Owner of the Dali Files Under 1851 Limitation of Liability Act

In the aftermath of the Key Bridge collapse, insurance experts estimate that the damages arising from the bridge collapse could total more than $3 billion. That includes the cost of replacing the bridge, the business losses resulting from the port’s temporary closure, and (most importantly) the wrongful death claims for the six construction workers who lost their lives.

The question has become: “Who is liable for that $3 billion?” As is often the case with maritime law, the answer depends on a few different factors—namely, the relationships of each company to the Dali and to what degree that makes each company responsible for the six fatalities the morning of March 26.

The main parties in a liability claim would be:

  • Maersk: shipping company that was chartering (i.e. leasing) the Dali
  • Grace Ocean Private Ltd.: the Dali’s owner
  • Synergy Group: the company who employs the crew operating the Dali

Maritime law puts the most weight on the owner and/or operator of a given vessel; in this case, that’s split between Grace Ocean and Synergy Group.

A Few Million to Cover Billions in Harm

But as we predicted just a few days ago, Grace Ocean Ptd. Ltd. and Synergy Group have filed preemptively under the Limitation of Liability Act of 1851. Both companies have hired legal representation in Baltimore to file their claim, which petitions the court to 1) shield them from any liability in this situation, but failing that, to 2) limit the total liability to the worth of the vessel and its cargo.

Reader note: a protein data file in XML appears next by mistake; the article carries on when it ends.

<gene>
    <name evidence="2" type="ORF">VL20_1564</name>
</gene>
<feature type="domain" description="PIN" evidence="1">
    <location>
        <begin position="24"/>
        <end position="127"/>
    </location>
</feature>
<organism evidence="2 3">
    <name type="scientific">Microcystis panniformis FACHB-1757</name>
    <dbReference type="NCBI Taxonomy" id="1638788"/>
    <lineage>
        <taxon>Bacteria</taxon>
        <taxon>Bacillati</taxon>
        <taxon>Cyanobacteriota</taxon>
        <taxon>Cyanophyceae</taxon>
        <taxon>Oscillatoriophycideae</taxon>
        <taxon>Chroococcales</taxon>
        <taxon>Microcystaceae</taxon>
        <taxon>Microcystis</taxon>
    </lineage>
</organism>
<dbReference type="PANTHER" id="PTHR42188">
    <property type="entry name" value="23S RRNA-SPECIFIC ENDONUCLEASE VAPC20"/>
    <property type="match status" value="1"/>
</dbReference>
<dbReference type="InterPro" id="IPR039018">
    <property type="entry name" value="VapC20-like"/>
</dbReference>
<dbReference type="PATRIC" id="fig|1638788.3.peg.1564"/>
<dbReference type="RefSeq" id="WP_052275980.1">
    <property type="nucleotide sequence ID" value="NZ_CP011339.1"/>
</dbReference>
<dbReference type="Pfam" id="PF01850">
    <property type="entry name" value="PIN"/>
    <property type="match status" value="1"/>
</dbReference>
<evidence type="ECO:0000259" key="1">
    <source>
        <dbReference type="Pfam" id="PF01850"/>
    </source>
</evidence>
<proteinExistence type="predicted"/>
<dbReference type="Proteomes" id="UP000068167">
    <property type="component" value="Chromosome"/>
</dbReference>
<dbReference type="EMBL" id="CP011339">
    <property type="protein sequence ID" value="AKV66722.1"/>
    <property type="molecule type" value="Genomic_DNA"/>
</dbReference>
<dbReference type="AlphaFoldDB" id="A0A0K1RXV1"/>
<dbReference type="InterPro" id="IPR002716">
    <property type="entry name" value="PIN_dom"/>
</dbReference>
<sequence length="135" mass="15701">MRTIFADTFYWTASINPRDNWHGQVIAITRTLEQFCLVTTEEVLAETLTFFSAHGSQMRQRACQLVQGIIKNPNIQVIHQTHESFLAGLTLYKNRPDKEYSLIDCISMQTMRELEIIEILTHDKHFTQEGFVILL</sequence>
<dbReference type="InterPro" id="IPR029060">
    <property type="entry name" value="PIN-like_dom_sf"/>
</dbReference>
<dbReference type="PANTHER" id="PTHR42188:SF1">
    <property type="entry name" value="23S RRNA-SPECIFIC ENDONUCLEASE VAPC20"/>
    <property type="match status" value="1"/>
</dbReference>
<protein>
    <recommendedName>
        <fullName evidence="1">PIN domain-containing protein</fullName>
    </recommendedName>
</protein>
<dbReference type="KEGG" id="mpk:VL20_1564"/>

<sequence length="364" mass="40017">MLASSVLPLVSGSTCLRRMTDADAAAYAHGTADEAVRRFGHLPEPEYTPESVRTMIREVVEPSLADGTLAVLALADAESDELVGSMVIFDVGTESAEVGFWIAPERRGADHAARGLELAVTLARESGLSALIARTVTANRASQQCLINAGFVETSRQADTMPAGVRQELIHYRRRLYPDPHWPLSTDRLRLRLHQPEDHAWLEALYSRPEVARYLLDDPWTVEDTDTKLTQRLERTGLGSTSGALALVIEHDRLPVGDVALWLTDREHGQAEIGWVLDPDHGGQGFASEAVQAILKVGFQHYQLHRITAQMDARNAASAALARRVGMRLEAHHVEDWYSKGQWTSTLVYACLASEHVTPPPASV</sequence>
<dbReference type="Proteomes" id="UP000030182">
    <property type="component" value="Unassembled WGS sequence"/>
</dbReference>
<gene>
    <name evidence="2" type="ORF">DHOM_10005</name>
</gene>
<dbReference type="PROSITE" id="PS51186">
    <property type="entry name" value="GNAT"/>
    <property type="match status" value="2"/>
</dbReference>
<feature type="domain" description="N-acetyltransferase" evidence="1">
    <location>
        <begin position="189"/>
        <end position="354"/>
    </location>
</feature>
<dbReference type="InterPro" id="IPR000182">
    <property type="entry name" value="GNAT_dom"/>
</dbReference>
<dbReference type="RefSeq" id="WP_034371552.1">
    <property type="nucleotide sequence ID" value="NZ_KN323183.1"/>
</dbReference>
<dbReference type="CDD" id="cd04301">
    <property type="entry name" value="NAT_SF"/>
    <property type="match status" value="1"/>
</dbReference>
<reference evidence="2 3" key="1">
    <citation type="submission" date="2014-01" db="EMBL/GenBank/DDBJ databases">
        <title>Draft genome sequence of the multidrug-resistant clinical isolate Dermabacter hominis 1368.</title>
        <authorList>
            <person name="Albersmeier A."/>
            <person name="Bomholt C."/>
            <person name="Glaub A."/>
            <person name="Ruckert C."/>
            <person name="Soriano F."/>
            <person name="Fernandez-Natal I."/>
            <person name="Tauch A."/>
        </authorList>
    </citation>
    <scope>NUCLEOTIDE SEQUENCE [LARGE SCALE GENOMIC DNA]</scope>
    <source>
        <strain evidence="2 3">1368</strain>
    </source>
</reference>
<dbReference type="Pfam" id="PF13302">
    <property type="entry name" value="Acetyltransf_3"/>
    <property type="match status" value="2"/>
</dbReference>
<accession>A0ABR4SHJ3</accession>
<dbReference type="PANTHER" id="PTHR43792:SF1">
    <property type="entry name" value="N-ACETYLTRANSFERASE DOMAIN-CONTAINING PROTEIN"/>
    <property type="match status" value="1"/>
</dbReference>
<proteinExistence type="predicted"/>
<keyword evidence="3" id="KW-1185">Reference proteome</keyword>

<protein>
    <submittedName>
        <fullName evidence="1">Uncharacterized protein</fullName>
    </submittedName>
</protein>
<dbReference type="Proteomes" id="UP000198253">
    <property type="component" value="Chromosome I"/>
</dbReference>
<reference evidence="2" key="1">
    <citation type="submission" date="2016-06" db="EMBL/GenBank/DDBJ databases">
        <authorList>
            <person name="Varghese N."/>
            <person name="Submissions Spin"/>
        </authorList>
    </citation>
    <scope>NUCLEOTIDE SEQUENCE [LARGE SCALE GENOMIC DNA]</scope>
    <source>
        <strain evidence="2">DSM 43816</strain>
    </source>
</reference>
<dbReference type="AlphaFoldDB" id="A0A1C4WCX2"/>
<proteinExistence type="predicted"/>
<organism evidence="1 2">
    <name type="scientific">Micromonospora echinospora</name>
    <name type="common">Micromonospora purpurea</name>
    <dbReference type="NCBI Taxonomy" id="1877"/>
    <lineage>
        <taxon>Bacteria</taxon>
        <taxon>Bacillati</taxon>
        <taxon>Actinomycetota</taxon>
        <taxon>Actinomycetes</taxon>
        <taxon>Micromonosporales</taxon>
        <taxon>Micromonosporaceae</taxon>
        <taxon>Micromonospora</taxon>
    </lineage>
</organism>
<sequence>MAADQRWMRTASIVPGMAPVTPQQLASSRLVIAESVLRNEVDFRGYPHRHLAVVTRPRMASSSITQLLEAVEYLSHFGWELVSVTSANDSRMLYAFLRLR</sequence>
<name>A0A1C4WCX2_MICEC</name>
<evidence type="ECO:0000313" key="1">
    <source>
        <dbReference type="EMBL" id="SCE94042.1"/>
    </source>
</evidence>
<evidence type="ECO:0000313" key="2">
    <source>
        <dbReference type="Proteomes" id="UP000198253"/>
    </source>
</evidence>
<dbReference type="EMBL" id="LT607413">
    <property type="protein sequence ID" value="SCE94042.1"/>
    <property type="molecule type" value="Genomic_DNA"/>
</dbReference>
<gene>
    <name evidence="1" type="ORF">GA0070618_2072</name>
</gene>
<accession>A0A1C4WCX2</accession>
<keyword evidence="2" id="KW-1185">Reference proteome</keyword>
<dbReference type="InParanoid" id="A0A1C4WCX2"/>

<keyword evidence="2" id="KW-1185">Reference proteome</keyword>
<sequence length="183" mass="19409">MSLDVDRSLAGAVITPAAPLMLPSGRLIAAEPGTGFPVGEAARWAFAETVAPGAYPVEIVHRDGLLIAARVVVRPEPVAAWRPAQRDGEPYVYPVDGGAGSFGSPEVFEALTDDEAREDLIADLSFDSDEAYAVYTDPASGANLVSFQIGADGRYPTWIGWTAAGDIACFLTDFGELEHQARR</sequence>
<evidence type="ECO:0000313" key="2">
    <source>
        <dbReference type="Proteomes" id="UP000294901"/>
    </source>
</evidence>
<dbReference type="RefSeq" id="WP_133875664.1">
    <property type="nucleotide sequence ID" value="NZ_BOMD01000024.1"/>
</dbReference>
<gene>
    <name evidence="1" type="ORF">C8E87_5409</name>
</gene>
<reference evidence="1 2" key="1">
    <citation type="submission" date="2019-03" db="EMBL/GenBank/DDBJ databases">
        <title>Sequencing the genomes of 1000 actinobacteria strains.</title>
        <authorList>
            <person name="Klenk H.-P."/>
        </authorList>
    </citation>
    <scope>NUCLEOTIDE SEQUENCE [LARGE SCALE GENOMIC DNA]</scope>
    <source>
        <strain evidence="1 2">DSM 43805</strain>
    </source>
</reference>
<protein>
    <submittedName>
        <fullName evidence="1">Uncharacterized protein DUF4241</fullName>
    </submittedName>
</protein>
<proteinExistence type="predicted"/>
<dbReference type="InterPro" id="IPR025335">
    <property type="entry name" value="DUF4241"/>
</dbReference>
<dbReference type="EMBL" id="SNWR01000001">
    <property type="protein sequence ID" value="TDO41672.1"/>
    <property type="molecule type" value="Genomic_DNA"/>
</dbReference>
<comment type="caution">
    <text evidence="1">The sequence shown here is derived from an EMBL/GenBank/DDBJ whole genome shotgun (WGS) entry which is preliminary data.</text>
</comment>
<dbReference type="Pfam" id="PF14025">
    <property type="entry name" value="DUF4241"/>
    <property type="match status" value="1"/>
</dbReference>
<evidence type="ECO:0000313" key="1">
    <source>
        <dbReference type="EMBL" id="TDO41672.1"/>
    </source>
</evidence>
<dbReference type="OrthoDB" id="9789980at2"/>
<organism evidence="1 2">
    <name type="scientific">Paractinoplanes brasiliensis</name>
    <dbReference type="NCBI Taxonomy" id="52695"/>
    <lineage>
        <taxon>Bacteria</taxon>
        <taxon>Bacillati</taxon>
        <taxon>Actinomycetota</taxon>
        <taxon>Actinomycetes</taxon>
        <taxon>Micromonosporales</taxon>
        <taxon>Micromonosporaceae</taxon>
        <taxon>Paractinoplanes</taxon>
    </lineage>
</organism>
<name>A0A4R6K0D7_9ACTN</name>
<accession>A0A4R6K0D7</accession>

Total liability, according to Grace Ocean, should be limited to:

  • $1.17 million in freight value
  • $41.4 million in current estimated value of the vessel

That adds up to roughly $43 million—or 1.4% of the damage caused by the accident. Viewed in that way, the difference between total immunity and limited liability is just a percentage point and some change.

Plaintiffs Only Have Until September 24 to File Claims

Part of the filing establishes a strict cutoff for wrongful death or injury claims. Now, these companies are imposing a deadline on plaintiffs to file with the court before September 24, which is just a few months away. In litigation terms, that's hardly any time at all.

This is the worst effect of preemptively filing for limited liability: families who are only just beginning to grieve the loss of their husbands, fathers, brothers, and nephews have less than six months to respond to the preemptive filing. The law typically gives people two years to respond after an accident.

Grace Ocean and Synergy Group just sped up the clock for any claims against them, pressing their advantage against people at the lowest point of their lives. 

Obviously, our firm is opposed to any attempt by these global billion-dollar shipping giants to put forward a pittance and call it even. But we’re even more opposed to these companies forcing these families into court before they’ve put their loved ones to rest.

As one of the foremost maritime injury firms in the country, we’ve seen this playbook dozens of times before. It’s as outrageous and unjust every time.

Construction Accidents,
Offshore/Maritime Injuries
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